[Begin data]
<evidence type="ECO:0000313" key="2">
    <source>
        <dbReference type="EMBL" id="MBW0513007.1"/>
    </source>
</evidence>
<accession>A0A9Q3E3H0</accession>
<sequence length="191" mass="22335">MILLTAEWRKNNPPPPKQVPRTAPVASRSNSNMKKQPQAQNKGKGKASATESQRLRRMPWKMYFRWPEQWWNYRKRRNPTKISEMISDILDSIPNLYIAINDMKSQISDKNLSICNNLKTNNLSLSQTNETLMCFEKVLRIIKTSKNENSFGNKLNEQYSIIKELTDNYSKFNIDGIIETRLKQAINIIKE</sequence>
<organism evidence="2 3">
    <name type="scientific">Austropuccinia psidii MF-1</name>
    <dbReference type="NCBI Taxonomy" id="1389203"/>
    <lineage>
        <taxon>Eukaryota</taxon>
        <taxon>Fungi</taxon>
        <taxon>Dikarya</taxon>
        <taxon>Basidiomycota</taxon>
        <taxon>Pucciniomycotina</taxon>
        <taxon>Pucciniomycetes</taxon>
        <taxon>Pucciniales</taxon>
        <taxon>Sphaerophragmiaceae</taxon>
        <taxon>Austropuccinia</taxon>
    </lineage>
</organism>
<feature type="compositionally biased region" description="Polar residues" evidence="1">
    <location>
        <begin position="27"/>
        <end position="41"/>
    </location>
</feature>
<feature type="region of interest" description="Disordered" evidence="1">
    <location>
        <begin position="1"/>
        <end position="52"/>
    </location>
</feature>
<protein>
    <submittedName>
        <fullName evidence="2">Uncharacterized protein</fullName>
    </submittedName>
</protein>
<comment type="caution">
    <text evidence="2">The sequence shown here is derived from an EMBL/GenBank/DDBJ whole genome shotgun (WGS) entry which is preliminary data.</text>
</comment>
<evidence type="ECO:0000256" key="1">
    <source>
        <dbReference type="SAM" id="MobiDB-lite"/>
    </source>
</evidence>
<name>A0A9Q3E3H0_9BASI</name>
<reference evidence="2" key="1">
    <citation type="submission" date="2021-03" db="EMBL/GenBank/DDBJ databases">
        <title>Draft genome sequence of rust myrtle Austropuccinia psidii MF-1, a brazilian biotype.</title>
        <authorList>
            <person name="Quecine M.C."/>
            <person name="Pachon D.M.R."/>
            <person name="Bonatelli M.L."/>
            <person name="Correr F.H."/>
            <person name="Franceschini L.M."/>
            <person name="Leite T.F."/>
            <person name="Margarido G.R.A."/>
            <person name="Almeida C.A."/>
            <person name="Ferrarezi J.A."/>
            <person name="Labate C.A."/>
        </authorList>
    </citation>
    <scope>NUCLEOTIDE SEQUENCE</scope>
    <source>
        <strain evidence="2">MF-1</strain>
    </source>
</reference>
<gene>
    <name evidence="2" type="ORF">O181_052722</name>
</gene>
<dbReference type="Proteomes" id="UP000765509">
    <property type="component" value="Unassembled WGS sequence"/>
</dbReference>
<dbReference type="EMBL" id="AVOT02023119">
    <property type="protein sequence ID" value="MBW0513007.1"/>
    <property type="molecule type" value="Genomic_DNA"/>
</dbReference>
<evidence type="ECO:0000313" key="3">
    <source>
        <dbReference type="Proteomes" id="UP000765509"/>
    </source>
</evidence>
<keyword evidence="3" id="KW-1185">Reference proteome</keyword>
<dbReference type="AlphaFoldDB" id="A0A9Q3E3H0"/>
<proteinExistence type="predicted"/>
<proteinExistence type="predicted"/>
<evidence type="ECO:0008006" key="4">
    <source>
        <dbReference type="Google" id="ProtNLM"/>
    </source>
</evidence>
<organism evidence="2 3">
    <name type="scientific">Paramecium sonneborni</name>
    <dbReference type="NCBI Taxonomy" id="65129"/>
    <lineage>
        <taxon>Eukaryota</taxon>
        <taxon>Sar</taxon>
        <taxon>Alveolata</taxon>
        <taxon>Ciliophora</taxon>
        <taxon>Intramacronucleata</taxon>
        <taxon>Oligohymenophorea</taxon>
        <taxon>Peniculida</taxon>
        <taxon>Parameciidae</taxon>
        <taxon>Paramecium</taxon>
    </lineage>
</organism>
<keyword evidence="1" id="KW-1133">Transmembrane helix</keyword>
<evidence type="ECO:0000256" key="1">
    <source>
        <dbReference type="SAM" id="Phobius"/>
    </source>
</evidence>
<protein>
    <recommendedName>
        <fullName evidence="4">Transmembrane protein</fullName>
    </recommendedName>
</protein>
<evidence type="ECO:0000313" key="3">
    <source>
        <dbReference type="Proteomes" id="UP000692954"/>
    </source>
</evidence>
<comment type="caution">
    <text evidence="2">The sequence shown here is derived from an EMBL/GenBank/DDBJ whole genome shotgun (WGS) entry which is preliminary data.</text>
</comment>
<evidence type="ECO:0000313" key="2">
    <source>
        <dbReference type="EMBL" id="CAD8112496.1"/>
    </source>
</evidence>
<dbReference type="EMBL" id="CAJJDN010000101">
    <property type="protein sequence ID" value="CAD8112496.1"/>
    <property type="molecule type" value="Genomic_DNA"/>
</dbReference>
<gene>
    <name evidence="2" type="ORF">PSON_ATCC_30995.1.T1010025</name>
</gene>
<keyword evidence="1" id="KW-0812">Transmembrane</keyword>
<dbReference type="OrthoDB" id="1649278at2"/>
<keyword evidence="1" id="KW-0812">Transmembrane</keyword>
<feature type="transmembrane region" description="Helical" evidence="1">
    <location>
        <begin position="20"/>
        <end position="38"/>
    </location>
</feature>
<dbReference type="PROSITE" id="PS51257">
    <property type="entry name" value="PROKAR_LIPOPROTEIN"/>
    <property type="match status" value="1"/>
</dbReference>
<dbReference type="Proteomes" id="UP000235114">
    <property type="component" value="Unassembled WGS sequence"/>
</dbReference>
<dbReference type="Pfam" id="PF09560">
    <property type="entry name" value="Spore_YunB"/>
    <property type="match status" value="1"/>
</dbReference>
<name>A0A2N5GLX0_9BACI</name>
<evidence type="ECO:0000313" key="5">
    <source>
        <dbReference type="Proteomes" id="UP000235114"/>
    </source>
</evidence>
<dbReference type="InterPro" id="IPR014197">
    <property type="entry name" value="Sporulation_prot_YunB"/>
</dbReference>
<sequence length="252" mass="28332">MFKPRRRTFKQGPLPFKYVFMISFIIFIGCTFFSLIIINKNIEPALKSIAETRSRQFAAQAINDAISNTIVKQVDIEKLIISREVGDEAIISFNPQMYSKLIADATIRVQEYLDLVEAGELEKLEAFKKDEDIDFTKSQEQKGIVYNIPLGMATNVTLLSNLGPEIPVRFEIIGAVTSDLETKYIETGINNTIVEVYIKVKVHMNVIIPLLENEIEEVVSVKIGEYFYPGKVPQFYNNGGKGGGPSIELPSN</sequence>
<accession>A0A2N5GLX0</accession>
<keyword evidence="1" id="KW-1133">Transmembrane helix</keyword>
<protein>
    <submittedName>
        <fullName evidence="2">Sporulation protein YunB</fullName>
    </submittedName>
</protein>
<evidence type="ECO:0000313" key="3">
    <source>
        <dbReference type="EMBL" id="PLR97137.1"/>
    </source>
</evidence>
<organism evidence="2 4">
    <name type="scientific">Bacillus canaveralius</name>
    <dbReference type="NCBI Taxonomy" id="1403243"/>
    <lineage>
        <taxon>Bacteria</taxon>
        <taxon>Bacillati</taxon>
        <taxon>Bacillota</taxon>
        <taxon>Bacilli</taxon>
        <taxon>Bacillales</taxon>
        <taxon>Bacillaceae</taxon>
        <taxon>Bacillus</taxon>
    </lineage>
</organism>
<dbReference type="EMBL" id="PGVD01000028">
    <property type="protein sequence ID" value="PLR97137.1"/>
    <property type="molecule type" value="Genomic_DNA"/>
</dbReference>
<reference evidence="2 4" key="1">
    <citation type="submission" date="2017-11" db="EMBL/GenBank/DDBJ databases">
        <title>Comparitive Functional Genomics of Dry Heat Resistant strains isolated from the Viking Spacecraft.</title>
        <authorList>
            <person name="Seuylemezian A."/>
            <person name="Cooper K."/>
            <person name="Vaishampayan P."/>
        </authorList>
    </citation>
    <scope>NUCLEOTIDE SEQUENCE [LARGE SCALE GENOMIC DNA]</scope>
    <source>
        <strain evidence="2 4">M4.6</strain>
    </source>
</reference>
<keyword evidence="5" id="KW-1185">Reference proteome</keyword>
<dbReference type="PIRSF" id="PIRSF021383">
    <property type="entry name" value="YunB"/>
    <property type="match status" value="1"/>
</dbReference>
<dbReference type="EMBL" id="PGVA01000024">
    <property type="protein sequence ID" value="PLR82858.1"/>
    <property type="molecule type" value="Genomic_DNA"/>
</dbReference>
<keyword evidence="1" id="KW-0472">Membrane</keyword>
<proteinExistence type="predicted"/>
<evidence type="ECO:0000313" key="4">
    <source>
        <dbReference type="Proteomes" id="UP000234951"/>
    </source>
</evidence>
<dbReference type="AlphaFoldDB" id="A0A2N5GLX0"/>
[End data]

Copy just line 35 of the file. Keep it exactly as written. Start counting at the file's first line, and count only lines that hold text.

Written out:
<protein>